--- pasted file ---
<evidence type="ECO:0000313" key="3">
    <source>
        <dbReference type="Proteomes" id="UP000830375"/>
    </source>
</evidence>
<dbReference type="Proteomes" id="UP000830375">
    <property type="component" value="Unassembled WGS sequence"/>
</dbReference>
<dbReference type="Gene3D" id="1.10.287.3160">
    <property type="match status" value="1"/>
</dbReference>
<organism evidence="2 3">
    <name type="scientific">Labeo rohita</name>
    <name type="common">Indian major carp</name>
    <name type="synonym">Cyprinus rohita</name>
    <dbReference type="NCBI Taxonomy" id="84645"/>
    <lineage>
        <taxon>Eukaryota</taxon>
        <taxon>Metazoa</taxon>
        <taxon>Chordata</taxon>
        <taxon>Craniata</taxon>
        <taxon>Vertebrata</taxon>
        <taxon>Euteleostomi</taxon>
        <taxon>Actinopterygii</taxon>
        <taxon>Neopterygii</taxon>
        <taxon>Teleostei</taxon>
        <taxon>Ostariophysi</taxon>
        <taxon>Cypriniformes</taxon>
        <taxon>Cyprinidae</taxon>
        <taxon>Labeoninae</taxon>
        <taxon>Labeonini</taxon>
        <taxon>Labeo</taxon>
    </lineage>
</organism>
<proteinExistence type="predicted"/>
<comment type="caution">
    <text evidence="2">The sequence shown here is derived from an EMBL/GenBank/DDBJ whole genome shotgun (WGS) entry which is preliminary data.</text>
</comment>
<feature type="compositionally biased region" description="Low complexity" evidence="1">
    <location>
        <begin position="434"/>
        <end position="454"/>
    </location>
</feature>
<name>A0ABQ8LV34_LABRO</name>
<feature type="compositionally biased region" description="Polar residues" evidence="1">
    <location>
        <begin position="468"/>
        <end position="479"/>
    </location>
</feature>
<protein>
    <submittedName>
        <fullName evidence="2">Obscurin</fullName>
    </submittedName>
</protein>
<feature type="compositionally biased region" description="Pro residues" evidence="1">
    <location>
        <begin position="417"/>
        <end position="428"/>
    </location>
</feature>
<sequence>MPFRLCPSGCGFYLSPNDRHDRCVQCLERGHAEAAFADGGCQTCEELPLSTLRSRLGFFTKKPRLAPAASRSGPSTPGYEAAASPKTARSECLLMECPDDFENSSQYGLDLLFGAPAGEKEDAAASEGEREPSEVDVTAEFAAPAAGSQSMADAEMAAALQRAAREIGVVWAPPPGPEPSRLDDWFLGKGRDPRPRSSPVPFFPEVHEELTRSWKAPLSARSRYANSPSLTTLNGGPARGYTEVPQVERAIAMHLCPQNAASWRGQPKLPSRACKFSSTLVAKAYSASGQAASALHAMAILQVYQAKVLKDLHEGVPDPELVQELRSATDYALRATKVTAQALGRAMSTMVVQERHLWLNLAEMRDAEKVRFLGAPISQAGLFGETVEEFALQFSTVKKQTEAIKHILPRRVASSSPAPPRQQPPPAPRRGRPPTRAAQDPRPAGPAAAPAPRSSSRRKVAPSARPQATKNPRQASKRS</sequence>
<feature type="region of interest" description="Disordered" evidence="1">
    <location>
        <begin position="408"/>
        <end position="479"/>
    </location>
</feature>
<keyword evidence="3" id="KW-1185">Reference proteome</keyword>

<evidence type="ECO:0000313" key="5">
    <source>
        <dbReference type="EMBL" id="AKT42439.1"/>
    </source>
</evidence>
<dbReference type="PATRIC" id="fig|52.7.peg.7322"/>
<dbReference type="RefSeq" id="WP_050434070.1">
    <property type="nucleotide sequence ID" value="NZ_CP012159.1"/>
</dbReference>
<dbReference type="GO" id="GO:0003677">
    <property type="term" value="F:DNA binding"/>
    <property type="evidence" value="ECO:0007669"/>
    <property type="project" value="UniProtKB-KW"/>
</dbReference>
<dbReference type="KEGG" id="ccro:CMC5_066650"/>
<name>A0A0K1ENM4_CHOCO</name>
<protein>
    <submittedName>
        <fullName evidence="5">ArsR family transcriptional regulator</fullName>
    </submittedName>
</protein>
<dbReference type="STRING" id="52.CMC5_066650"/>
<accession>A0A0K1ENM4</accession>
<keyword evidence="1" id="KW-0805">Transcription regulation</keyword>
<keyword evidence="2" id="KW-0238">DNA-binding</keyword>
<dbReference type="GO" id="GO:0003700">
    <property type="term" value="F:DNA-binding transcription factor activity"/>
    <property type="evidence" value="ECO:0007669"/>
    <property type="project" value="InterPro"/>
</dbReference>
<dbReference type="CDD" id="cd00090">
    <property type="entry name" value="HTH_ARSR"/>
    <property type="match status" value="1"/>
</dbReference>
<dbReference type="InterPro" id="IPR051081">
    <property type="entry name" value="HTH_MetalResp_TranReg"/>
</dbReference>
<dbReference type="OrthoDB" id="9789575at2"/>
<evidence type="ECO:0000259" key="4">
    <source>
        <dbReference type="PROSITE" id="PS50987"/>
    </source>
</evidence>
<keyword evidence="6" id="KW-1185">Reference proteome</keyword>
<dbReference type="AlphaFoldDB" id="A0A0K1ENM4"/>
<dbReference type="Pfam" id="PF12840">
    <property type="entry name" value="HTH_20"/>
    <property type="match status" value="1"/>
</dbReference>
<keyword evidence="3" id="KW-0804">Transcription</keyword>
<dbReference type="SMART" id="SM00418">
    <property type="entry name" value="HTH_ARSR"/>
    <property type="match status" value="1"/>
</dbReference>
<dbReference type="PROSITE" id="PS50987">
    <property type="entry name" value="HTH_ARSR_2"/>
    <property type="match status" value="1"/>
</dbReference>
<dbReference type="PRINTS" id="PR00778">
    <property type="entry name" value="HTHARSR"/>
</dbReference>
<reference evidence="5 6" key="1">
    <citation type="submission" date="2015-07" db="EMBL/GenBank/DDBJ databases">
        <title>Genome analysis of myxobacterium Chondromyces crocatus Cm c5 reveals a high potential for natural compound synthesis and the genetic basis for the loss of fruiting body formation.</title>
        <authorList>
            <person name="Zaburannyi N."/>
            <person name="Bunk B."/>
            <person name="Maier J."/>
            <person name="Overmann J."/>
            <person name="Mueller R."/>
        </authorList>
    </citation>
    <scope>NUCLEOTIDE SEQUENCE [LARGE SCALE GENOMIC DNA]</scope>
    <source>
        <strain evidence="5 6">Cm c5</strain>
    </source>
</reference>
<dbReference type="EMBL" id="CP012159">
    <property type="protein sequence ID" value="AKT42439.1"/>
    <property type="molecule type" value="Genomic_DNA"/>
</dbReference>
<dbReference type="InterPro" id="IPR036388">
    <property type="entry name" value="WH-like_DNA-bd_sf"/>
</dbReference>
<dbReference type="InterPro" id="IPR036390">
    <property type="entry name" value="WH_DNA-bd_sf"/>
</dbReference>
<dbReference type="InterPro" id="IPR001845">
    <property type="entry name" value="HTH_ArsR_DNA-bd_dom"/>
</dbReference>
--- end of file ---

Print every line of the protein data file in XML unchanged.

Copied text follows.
<evidence type="ECO:0000313" key="3">
    <source>
        <dbReference type="Proteomes" id="UP000830375"/>
    </source>
</evidence>
<dbReference type="Proteomes" id="UP000830375">
    <property type="component" value="Unassembled WGS sequence"/>
</dbReference>
<dbReference type="Gene3D" id="1.10.287.3160">
    <property type="match status" value="1"/>
</dbReference>
<organism evidence="2 3">
    <name type="scientific">Labeo rohita</name>
    <name type="common">Indian major carp</name>
    <name type="synonym">Cyprinus rohita</name>
    <dbReference type="NCBI Taxonomy" id="84645"/>
    <lineage>
        <taxon>Eukaryota</taxon>
        <taxon>Metazoa</taxon>
        <taxon>Chordata</taxon>
        <taxon>Craniata</taxon>
        <taxon>Vertebrata</taxon>
        <taxon>Euteleostomi</taxon>
        <taxon>Actinopterygii</taxon>
        <taxon>Neopterygii</taxon>
        <taxon>Teleostei</taxon>
        <taxon>Ostariophysi</taxon>
        <taxon>Cypriniformes</taxon>
        <taxon>Cyprinidae</taxon>
        <taxon>Labeoninae</taxon>
        <taxon>Labeonini</taxon>
        <taxon>Labeo</taxon>
    </lineage>
</organism>
<proteinExistence type="predicted"/>
<comment type="caution">
    <text evidence="2">The sequence shown here is derived from an EMBL/GenBank/DDBJ whole genome shotgun (WGS) entry which is preliminary data.</text>
</comment>
<feature type="compositionally biased region" description="Low complexity" evidence="1">
    <location>
        <begin position="434"/>
        <end position="454"/>
    </location>
</feature>
<name>A0ABQ8LV34_LABRO</name>
<feature type="compositionally biased region" description="Polar residues" evidence="1">
    <location>
        <begin position="468"/>
        <end position="479"/>
    </location>
</feature>
<protein>
    <submittedName>
        <fullName evidence="2">Obscurin</fullName>
    </submittedName>
</protein>
<feature type="compositionally biased region" description="Pro residues" evidence="1">
    <location>
        <begin position="417"/>
        <end position="428"/>
    </location>
</feature>
<sequence>MPFRLCPSGCGFYLSPNDRHDRCVQCLERGHAEAAFADGGCQTCEELPLSTLRSRLGFFTKKPRLAPAASRSGPSTPGYEAAASPKTARSECLLMECPDDFENSSQYGLDLLFGAPAGEKEDAAASEGEREPSEVDVTAEFAAPAAGSQSMADAEMAAALQRAAREIGVVWAPPPGPEPSRLDDWFLGKGRDPRPRSSPVPFFPEVHEELTRSWKAPLSARSRYANSPSLTTLNGGPARGYTEVPQVERAIAMHLCPQNAASWRGQPKLPSRACKFSSTLVAKAYSASGQAASALHAMAILQVYQAKVLKDLHEGVPDPELVQELRSATDYALRATKVTAQALGRAMSTMVVQERHLWLNLAEMRDAEKVRFLGAPISQAGLFGETVEEFALQFSTVKKQTEAIKHILPRRVASSSPAPPRQQPPPAPRRGRPPTRAAQDPRPAGPAAAPAPRSSSRRKVAPSARPQATKNPRQASKRS</sequence>
<feature type="region of interest" description="Disordered" evidence="1">
    <location>
        <begin position="408"/>
        <end position="479"/>
    </location>
</feature>
<keyword evidence="3" id="KW-1185">Reference proteome</keyword>

<evidence type="ECO:0000313" key="5">
    <source>
        <dbReference type="EMBL" id="AKT42439.1"/>
    </source>
</evidence>
<dbReference type="PATRIC" id="fig|52.7.peg.7322"/>
<dbReference type="RefSeq" id="WP_050434070.1">
    <property type="nucleotide sequence ID" value="NZ_CP012159.1"/>
</dbReference>
<dbReference type="GO" id="GO:0003677">
    <property type="term" value="F:DNA binding"/>
    <property type="evidence" value="ECO:0007669"/>
    <property type="project" value="UniProtKB-KW"/>
</dbReference>
<dbReference type="KEGG" id="ccro:CMC5_066650"/>
<name>A0A0K1ENM4_CHOCO</name>
<protein>
    <submittedName>
        <fullName evidence="5">ArsR family transcriptional regulator</fullName>
    </submittedName>
</protein>
<dbReference type="STRING" id="52.CMC5_066650"/>
<accession>A0A0K1ENM4</accession>
<keyword evidence="1" id="KW-0805">Transcription regulation</keyword>
<keyword evidence="2" id="KW-0238">DNA-binding</keyword>
<dbReference type="GO" id="GO:0003700">
    <property type="term" value="F:DNA-binding transcription factor activity"/>
    <property type="evidence" value="ECO:0007669"/>
    <property type="project" value="InterPro"/>
</dbReference>
<dbReference type="CDD" id="cd00090">
    <property type="entry name" value="HTH_ARSR"/>
    <property type="match status" value="1"/>
</dbReference>
<dbReference type="InterPro" id="IPR051081">
    <property type="entry name" value="HTH_MetalResp_TranReg"/>
</dbReference>
<dbReference type="OrthoDB" id="9789575at2"/>
<evidence type="ECO:0000259" key="4">
    <source>
        <dbReference type="PROSITE" id="PS50987"/>
    </source>
</evidence>
<keyword evidence="6" id="KW-1185">Reference proteome</keyword>
<dbReference type="AlphaFoldDB" id="A0A0K1ENM4"/>
<dbReference type="Pfam" id="PF12840">
    <property type="entry name" value="HTH_20"/>
    <property type="match status" value="1"/>
</dbReference>
<keyword evidence="3" id="KW-0804">Transcription</keyword>
<dbReference type="SMART" id="SM00418">
    <property type="entry name" value="HTH_ARSR"/>
    <property type="match status" value="1"/>
</dbReference>
<dbReference type="PROSITE" id="PS50987">
    <property type="entry name" value="HTH_ARSR_2"/>
    <property type="match status" value="1"/>
</dbReference>
<dbReference type="PRINTS" id="PR00778">
    <property type="entry name" value="HTHARSR"/>
</dbReference>
<reference evidence="5 6" key="1">
    <citation type="submission" date="2015-07" db="EMBL/GenBank/DDBJ databases">
        <title>Genome analysis of myxobacterium Chondromyces crocatus Cm c5 reveals a high potential for natural compound synthesis and the genetic basis for the loss of fruiting body formation.</title>
        <authorList>
            <person name="Zaburannyi N."/>
            <person name="Bunk B."/>
            <person name="Maier J."/>
            <person name="Overmann J."/>
            <person name="Mueller R."/>
        </authorList>
    </citation>
    <scope>NUCLEOTIDE SEQUENCE [LARGE SCALE GENOMIC DNA]</scope>
    <source>
        <strain evidence="5 6">Cm c5</strain>
    </source>
</reference>
<dbReference type="EMBL" id="CP012159">
    <property type="protein sequence ID" value="AKT42439.1"/>
    <property type="molecule type" value="Genomic_DNA"/>
</dbReference>
<dbReference type="InterPro" id="IPR036388">
    <property type="entry name" value="WH-like_DNA-bd_sf"/>
</dbReference>
<dbReference type="InterPro" id="IPR036390">
    <property type="entry name" value="WH_DNA-bd_sf"/>
</dbReference>
<dbReference type="InterPro" id="IPR001845">
    <property type="entry name" value="HTH_ArsR_DNA-bd_dom"/>
</dbReference>